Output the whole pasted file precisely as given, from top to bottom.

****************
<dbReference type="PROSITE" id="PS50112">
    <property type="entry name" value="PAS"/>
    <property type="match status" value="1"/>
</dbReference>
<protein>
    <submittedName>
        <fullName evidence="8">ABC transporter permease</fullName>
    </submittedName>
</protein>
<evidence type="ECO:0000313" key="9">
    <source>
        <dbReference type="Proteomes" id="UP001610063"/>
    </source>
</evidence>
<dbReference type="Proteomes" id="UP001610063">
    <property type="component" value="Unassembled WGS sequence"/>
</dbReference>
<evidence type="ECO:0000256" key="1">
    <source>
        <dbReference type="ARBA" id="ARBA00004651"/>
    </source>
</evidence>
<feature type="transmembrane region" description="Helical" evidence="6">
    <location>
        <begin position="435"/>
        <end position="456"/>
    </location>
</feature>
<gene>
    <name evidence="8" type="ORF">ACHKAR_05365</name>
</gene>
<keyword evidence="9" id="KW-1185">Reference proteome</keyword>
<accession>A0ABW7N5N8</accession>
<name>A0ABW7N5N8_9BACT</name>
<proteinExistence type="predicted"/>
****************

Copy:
<dbReference type="PROSITE" id="PS50112">
    <property type="entry name" value="PAS"/>
    <property type="match status" value="1"/>
</dbReference>
<protein>
    <submittedName>
        <fullName evidence="8">ABC transporter permease</fullName>
    </submittedName>
</protein>
<evidence type="ECO:0000313" key="9">
    <source>
        <dbReference type="Proteomes" id="UP001610063"/>
    </source>
</evidence>
<dbReference type="Proteomes" id="UP001610063">
    <property type="component" value="Unassembled WGS sequence"/>
</dbReference>
<evidence type="ECO:0000256" key="1">
    <source>
        <dbReference type="ARBA" id="ARBA00004651"/>
    </source>
</evidence>
<feature type="transmembrane region" description="Helical" evidence="6">
    <location>
        <begin position="435"/>
        <end position="456"/>
    </location>
</feature>
<gene>
    <name evidence="8" type="ORF">ACHKAR_05365</name>
</gene>
<keyword evidence="9" id="KW-1185">Reference proteome</keyword>
<accession>A0ABW7N5N8</accession>
<name>A0ABW7N5N8_9BACT</name>
<proteinExistence type="predicted"/>